By Nick DukeJanuary 31, 2014
In the wake of a fire at the Department of Family and Morale, Welfare and Recreation headquarters the weekend of Jan. 18-19, Fort Benning Fire Department officials are urging community members to be more cautious when using electricity.
The fire was caused by overloading an electrical circuit, said Steven Lowell, assistant fire chief of fire prevention.
One practice to avoid, he said, is "piggybacking," which is when a multi-outlet power strip is plugged into another power strip and then plugged into a wall outlet.
In fact, only one power strip should be used per two-entry electrical outlet.
"It needs to be one extension cord or power strip per outlet," Lowell said. "That's the maximum. Don't use two power strips with one electrical outlet."
Power strips should also be Underwriters Laboratories (UL) approved or have a similar third-party testing stamp.
Lowell also said that the use of extension cords on a daily basis is discouraged.
"An extension cord is fine for temporary use, but if it's not temporary, you need to contact Directorate of Public Works, put in a work order and they will come out and add an electrical outlet where you need one," he said.
For DFMWR employees, the last week has been a trying experience, said Shannon Beck, marketing director.
The fire originated in the IT section of the building, yet Beck said the majority of DFMWR's computer servers were saved.
"We were fortunate that the majority of our servers were spared, so we just had to relocate them," Beck said. "Within 48 hours, our point-of-sale systems were back up and operational."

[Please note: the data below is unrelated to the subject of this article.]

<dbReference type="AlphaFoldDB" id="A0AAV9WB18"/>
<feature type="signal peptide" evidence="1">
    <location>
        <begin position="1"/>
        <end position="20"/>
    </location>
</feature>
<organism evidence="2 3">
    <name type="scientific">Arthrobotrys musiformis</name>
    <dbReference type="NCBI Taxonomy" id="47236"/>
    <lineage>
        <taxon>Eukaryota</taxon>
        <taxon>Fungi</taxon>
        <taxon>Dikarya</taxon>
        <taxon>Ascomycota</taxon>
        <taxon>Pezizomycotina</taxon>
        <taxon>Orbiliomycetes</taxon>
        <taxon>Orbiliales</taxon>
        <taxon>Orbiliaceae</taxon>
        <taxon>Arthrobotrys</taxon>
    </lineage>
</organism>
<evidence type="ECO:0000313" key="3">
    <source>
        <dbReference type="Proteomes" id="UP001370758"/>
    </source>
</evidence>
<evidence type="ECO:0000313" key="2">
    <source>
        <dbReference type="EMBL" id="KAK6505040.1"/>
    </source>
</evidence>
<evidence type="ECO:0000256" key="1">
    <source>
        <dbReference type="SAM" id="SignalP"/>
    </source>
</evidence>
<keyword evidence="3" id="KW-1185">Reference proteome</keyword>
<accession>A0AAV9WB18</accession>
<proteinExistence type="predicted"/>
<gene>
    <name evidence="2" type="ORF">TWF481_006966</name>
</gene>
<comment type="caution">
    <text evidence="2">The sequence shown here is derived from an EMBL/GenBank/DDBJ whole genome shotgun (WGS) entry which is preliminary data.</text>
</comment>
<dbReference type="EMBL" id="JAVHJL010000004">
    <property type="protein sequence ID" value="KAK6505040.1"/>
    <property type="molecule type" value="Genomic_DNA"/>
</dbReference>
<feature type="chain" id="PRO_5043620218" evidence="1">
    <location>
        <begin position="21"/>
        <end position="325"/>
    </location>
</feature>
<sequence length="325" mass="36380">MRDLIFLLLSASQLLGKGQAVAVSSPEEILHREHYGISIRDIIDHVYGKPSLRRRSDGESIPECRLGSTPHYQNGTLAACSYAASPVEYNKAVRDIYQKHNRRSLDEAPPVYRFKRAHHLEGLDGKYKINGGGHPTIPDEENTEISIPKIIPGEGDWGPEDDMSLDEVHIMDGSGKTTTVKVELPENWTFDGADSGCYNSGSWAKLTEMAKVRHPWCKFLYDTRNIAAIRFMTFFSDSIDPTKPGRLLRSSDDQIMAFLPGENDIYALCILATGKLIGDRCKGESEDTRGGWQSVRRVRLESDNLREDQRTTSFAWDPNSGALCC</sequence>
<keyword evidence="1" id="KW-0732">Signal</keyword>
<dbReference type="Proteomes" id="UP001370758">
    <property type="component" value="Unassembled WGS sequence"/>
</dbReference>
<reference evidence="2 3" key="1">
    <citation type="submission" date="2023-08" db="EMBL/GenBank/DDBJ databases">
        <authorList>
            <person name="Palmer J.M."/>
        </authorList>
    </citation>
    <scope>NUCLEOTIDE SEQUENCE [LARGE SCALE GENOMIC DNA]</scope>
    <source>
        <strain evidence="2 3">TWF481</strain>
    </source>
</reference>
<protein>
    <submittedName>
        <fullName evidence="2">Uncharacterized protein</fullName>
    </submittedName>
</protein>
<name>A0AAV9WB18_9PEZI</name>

DFMWR officials are now working out of three alternate locations on post, and Beck said the impact on DFMWR customers was minimal thanks in large part to the efforts of DPW, the fire department, the Fort Benning Network Enterprise Center and a large number of DFMWR who volunteered their time.
"The first thing on our minds was, 'What do we have to do for the customers?'" she said. "We wanted to keep our customer systems running, such as our point of sale systems and our hunter control reservation system. That was our first priority. … There are about 800 people in MWR, and we have just had employees volunteer. If they could get away from their desk or whatever their daily job was, they volunteered to help. We've had some phenomenal stars that have stepped up to the plate and helped to organize, or pack boxes or move file cabinets. Internally, we've just been really surprised at the number of people that have helped out."
Beck also thanked DFMWR's customers for their support.
"Our customers were willing to volunteer and help out wherever they could," she said. "We had nothing but positive support from our customer base, and we're really appreciative of that."